Too many bloggers are too digitally connected. I understand that they need to make a living, but it’s hard to immerse yourself if you’ve always got your smartphone in one hand. For example, I spent nearly two months in the Sahara with no Internet or phone. Sadly, some travel bloggers can’t imagine being unplugged for two days!
11. What was your most memorable travel experience?
I did a round-trip on the Continental Divide Trail. That means I walked from Mexico to Canada and back on the Rocky Mountains. It was 9,000 km and it took seven months. I had no phone or GPS. I hiked 50 km per day. I slept outside everyday alone in the mountains. I was the first to do that zany trip.
12. Have you ever met someone along your journey who has changed your way of thinking?
It happens almost everyday in little ways. For example, in Ghana, a woman told me that racism doesn’t exist in Ghana. At first I resisted that idea, because I believed that all human tribes have plenty of racists among them. However, her statement forced me to reflect and I concluded that she’s basically correct: it’s almost impossible to find racists in West Africa (and probably other parts of sub-Saharan Africa).
13. What is your favourite travel quotes?
I’ll give you two:
“Don’t be afraid of death; be afraid of an unlived life. You don’t have to live forever, you just have to live.” ― Natalie Babbitt
“If you do not travel, you will marry your own sister.” — Mozambique Proverb
14. Name one place that left you speechless for a long time.
15. What are your travel plans for 2014?
By mid-2014, I’ve finished traveling through all West African countries, so now I’m focusing on Central Africa. I plan to spend a few months in Cameroon because I’ve been traveling hard through West Africa since March 2013. I need a break. However, by the end of 2014, I should be somewhere between Congo and Angola.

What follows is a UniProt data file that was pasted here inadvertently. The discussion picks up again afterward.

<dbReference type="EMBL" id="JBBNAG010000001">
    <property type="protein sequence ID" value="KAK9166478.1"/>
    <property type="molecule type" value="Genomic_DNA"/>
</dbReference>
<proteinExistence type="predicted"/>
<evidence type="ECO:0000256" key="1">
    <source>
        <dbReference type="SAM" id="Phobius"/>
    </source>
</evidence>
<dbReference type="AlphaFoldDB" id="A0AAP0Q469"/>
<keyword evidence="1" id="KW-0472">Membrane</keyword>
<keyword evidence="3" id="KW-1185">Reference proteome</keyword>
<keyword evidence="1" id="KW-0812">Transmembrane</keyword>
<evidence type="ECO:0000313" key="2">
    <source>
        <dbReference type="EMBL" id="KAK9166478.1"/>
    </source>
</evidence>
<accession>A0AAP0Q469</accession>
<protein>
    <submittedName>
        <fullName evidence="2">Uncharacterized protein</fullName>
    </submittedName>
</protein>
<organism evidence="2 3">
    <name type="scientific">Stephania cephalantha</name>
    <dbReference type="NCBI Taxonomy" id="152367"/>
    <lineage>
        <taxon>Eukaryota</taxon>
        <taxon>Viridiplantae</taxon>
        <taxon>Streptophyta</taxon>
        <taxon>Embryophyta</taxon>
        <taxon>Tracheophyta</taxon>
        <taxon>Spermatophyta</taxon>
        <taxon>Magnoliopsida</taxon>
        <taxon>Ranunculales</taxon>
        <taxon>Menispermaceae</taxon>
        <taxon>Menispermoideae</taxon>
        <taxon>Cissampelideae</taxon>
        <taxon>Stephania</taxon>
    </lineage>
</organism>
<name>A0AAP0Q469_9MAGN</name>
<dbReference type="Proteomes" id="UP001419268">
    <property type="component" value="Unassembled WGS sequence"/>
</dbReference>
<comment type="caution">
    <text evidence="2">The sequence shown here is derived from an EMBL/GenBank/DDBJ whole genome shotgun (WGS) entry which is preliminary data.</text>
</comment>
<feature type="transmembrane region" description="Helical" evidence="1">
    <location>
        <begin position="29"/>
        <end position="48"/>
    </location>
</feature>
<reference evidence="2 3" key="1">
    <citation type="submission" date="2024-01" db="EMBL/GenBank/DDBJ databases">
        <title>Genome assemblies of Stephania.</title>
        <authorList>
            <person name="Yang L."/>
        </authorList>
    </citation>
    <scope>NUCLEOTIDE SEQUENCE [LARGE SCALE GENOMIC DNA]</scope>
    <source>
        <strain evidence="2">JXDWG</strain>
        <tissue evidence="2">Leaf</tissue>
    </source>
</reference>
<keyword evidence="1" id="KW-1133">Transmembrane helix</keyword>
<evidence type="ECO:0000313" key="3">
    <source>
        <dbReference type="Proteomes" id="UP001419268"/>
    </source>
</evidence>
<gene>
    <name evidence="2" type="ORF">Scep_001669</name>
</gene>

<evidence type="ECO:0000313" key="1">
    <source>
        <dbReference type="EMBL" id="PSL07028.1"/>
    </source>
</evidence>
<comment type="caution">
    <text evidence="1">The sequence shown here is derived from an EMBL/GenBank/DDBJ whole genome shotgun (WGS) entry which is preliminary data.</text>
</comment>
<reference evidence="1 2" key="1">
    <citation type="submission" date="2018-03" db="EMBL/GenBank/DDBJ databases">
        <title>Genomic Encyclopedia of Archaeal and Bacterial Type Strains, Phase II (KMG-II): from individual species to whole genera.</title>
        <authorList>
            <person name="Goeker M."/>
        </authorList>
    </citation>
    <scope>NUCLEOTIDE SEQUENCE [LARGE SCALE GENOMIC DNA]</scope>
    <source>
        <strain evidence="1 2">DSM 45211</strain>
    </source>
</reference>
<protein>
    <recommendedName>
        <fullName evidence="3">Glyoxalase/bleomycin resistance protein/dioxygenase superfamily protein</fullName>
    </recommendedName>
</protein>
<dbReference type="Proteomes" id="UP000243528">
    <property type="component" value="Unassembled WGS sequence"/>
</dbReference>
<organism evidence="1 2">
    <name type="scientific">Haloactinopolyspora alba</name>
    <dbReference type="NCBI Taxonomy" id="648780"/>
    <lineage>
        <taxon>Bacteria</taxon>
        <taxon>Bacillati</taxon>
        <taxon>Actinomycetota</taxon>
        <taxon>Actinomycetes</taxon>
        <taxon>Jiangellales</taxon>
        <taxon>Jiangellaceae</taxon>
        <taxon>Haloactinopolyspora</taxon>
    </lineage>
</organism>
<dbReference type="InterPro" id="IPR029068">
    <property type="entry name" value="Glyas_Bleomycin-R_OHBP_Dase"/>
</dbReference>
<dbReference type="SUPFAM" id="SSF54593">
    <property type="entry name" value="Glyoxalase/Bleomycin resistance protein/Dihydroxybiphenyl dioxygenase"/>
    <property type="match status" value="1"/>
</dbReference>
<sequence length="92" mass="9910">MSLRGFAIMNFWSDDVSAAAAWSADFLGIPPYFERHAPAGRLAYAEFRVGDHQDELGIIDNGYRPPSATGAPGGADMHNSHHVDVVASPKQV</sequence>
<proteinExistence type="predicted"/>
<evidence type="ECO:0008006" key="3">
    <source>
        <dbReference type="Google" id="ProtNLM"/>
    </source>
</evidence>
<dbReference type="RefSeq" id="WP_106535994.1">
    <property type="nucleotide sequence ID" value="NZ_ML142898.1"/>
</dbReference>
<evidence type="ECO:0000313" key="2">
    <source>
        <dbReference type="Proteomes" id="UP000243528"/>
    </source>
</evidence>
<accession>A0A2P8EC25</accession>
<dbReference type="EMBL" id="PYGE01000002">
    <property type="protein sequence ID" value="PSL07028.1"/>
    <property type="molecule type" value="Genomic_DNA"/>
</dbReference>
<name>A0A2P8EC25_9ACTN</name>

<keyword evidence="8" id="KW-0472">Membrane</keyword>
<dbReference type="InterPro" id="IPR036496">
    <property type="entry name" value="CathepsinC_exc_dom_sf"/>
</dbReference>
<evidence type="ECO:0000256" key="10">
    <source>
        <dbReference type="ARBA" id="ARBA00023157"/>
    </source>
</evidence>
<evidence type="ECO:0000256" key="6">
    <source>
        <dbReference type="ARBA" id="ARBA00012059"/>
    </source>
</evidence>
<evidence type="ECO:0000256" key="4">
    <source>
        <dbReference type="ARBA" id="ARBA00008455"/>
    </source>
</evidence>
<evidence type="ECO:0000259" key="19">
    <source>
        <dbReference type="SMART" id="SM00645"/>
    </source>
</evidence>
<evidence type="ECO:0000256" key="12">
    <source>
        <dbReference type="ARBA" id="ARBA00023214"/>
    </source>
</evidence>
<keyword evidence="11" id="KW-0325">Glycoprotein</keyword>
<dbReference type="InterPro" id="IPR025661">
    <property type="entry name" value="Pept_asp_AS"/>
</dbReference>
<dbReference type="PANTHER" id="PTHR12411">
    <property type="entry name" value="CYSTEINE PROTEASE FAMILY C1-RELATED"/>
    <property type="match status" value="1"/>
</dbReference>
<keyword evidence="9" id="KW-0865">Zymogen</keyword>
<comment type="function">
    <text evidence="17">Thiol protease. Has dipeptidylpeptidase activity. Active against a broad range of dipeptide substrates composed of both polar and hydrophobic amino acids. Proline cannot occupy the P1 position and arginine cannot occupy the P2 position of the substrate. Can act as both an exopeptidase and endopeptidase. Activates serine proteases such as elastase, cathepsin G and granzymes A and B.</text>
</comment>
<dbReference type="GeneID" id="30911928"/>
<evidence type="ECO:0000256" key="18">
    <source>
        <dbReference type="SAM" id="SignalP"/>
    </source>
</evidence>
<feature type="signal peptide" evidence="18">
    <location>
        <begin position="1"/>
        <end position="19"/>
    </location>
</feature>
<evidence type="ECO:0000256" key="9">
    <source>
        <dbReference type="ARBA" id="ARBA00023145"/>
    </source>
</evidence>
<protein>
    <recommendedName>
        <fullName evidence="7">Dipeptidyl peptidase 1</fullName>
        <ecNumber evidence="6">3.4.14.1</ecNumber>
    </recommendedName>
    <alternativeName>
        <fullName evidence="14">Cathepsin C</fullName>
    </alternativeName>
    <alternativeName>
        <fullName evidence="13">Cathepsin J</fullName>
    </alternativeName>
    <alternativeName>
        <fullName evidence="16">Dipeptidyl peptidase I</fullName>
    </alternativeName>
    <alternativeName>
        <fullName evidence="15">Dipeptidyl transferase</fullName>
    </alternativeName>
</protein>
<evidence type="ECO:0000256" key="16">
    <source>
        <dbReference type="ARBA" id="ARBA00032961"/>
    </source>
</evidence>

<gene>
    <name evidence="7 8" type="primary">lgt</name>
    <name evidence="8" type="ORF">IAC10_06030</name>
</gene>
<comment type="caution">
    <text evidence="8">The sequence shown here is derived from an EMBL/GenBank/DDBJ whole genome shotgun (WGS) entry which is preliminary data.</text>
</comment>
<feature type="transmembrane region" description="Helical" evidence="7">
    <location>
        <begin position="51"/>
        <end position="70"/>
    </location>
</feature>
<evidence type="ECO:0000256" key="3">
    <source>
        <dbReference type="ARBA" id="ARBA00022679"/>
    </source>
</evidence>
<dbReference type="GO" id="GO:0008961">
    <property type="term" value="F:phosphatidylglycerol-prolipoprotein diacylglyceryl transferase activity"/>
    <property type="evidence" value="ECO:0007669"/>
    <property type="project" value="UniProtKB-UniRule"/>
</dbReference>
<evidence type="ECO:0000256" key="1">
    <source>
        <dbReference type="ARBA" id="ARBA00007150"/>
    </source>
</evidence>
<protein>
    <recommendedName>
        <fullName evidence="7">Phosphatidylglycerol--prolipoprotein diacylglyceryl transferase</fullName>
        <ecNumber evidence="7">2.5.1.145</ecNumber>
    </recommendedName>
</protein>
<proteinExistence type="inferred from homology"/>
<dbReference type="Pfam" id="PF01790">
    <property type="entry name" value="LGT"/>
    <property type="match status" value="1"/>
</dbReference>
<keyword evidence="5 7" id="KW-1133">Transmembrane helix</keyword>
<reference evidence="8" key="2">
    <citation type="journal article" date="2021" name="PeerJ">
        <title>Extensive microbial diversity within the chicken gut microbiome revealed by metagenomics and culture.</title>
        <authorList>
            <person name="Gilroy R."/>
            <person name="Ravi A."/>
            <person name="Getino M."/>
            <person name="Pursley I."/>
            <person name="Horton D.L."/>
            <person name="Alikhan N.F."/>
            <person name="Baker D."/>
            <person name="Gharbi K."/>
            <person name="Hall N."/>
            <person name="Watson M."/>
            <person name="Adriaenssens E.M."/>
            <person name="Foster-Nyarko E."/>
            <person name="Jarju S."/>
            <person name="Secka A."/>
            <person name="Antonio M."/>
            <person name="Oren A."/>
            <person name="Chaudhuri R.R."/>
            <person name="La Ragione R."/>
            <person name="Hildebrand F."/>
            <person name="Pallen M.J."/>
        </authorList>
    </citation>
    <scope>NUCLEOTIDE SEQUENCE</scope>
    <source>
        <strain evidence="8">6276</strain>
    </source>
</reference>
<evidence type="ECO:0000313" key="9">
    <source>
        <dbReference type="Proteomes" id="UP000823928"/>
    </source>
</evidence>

16. What piece of advice would you give to someone who wishes to be in your shoes right now?
Try camping. Live simply. Travel frugally. Go!
This summer Francis is participating in KS project and he would like to share the main idea of it with us. The Unseen Africa is an adventurous travel show that will take viewers to all 54 African countries. Think Rick Steves meets Bear Grylls. Or Anthony Bourdain Goes Beyond Food. The host, Francis Tapon, takes you beyond the tired African cliches of safaris, wars, AIDS, pestilence, poverty, and pyramids. Part documentary, part reality show, The Unseen Africa will show sides of Africa that few see. You’ll watch African entrepreneurs who are modernizing their countries, listen to locals describe what life is really like in Africa, and see remote places far off-the-tourist track. The show reveals the Africa that CNN and National Geographic haven’t shown you.
How do you like Francis’s idea of visiting all 54 African countries within 4 years?
"It will never happen to me" said every person before it happened to them. Accidents happen at home and abroad. The difference is that they are usually more costly when you're in a foreign country. That's why travelling without insurance is a bad idea. There's just no excuse to put yourself in such a risk.
>>voice from the crowd<< Travel insurance is too expensive!
>>voice of the common sense<< If you can't afford travel insurance then you can't afford to travel.